Then, on Wednesday, I was on my way to work when my left bicep started hurting. I know it’s not the shoulder area that the heart attack warnings focus on, but it was close enough for me to decide that I needed to stop taking the medicine until I talked to my doctor.

I scheduled an appointment as soon as I could. Unfortunately, the earliest appointment wasn’t until today. I went to the appointment this morning, and she said that it didn’t sound like my issues were related to the medication. She said that it was up to me to decide if I should stop taking the Adderall, depending on whether the risks outweighed the benefits, so that’s exactly what I decided to do. I feel like the medication is hurting more than helping, so I’m going to see if I can find another way to overcome my ADHD.

Perhaps I’ll try to focus on brain games and mind exercises and see if that helps–a sort of Mind-Over-ADHD, if you will.

Mensa International
Image via Wikipedia

Now, for the second half of my post: On Friday, I got an email from Mensa letting me know that they had received my test. My excitement grew when I read the email, because it meant that I was one step closer to finding out if I qualified for membership. The email basically said, “We received your test. Now wait 5-10 business days for us to score it.” It wasn’t amazing news, but it did cut my waiting time from 14-21 days down to just 5-10 days.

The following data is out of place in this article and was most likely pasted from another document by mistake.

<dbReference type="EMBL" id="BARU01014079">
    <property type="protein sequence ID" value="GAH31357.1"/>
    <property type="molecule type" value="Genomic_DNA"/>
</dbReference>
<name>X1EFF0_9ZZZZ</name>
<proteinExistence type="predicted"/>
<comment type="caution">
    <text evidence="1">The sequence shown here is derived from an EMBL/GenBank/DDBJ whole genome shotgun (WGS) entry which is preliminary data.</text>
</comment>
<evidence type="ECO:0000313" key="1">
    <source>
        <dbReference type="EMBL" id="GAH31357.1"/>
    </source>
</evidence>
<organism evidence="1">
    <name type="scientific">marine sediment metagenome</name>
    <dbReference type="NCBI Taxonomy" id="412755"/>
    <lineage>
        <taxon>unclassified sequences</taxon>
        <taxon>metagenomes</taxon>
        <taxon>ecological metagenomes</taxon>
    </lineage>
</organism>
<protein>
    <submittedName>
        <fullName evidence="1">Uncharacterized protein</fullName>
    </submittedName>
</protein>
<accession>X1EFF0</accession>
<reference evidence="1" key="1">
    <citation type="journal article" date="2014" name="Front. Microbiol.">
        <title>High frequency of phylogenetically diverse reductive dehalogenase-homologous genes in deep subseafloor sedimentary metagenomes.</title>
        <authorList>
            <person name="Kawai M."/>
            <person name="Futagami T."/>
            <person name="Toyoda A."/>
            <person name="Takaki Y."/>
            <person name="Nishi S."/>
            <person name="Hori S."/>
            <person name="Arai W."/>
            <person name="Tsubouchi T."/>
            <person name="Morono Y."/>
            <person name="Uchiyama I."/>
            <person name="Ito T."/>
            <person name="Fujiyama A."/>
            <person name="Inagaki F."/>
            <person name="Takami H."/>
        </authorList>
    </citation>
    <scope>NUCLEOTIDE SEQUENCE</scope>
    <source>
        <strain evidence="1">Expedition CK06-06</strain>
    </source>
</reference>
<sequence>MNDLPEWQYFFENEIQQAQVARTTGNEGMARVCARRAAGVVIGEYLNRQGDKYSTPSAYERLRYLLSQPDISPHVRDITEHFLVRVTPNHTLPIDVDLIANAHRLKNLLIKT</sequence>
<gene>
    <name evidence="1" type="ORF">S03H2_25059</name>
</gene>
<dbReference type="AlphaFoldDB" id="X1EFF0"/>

On Saturday, however, I received another email from Mensa. Without even reading the title, I knew it was the results. My phone shows the first few lines of my emails, so I didn’t  have to open it to discover the verdict. The word “CONGRATULATIONS” was all I needed to see. The excitement rushed through me like a tidal wave. I had achieved one of my biggest life goals! I had to contain it, though, because I wanted to slowly introduce the topic to my wife before springing it on her.

After telling her the news, she congratulated me and told me how proud she was. When I told her how much my membership would cost ($84/year), she responded with, “Just knowing you qualified should be enough, right?”

I laughed and said that I really really wanted to join. She reluctantly agreed, but said that I could only join for a year. After the year is up, we’ll reevaluate our situation and my interest in the organization. Unfortunately for me, I have ADHD, which means that long-term interests aren’t my forte.

Hopefully this one will be one of the few exceptions.

Adderall and Me

Adderall
Image by Arenamontanus via Flickr

Note: From this point on, this blog is going to be a regular recap of my life and how my ADHD affects me. I want to post once or twice a week, unless something occurs to me that either prevents me from posting or inspires me to post sooner.

I’d like to start out by saying “Thank you!” to my wife for contributing to my blog. Most of what she wrote was stuff I already knew, but there were a couple of points that gave me some insight that I never had before. I’m still amazed at how the smallest outside perspective can have such a large impact on someone’s way of thinking.

So, what is this post going to be about? As the title implies, this one is going to be my personal evaluation of my medication.

I know it’s been a couple of weeks since I started this blog, and I haven’t really said much about what’s happening now. I was trying to bring you up to speed and give you a little back-story, so you can understand me a little better. Every relationship starts with an introduction, so I wanted to give you a solid one.